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First-Time Israeli Voters Don’t Remember the Failed Peace Process

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As Israelis vote Tuesday, one critical factor may be the youth vote, newly-energized by a contested race (and by millions of dollars in foreign donations, including from U.S. taxpayers, to left-wing get-out-the-vote efforts). One critical factor in the expected strong performance by the Zionist Union opposition to incumbent Prime Minister Benjamin Netanyahu’s Likud Party is that young Israelis voting for the first time will have had no real memory of the Oslo peace process–and its failure.

The Oslo process began on the White House lawn in 1993, and continued, fitfully, until early 2001. It was interrupted by Palestinian terrorist campaigns and by the assassination of Israeli Prime Minister Yitzchak Rabin by a right-wing Jewish extremist. In 1999, urged on by President Bill Clinton, the Labor Party ousted then-Prime Minister Benjamin Netanyahu and renewed efforts at peace–only to see those hopes dashed when Yasser Arafat walked away from a deal in July 2000.

Arafat launched the second intifada, during which the Palestinian Authority and the Hamas terror organization attacked Israeli civilians in major population centers, killing over a thousand civilians and soldiers. Israel responded with counter-terror operations in Palestinian areas, in which thousands of Palestinians were killed, many of them combatants. Though U.S. President George W. Bush offered Palestinians a state, Arafat continued his terror, importing weapons from Iran.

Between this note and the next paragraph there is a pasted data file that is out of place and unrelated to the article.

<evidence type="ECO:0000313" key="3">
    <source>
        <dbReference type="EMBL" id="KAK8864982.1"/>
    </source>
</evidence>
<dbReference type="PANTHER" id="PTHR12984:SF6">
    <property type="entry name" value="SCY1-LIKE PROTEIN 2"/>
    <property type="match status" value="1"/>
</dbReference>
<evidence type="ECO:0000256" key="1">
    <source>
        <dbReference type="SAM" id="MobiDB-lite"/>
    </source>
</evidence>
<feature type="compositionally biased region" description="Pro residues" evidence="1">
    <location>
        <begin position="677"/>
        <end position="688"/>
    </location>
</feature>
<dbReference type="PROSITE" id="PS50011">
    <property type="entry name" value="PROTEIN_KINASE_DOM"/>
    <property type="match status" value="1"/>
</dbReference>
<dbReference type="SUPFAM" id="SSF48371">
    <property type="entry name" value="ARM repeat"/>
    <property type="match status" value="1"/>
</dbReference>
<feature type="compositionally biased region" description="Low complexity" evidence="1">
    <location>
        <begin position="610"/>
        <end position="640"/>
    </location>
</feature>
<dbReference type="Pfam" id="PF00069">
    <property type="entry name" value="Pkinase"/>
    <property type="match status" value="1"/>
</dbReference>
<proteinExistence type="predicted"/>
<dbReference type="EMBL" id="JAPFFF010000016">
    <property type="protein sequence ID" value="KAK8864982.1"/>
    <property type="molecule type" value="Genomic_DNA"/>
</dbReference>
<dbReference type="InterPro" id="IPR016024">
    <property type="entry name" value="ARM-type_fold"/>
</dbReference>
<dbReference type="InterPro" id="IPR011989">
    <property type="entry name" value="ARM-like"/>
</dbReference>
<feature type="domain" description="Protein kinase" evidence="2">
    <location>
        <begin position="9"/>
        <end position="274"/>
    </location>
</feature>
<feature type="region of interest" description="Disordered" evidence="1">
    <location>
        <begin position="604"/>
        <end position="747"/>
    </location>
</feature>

Israeli voters responded by tossing Labor out of office. The right and center-right have governed Israel ever since. During that time, Israel erected a security barrier, which eliminated suicide bombings, and built the Iron Dome system, which now protects civilians from short-range rockets. Yet the Palestinians continue to press for maximalist demands–encouraged, since 2009, by President Barack Obama and then-Secretary of State Hillary Clinton’s pressure on Israel to concede.

Young Israelis may remember the Gaza disengagement of 2005, which added to Israel’s strategic depth and diplomatic clout but only encouraged further terrorism. They certainly remember the frequent wars that have followed, such as the Second Lebanon War and the various operations against Hamas in Gaza. They understand the growing threat from Iran. Yet they do not have any personal recollection of the staggering, bitter disappointment of the late 1990s and early 2000s.

As a result, they may be more inclined to trust the opposition’s message of hope and change–a message that sounds eerily familiar to American conservatives, many of whom are watching the Zionist Union’s surge with a mix of fascination and dismay.

The reality that Netanyahu takes for granted may be one that new voters simply do not accept, because the events of even the relatively recent past are ancient history to them. If the opposition wins on Tuesday, that may be a big reason.


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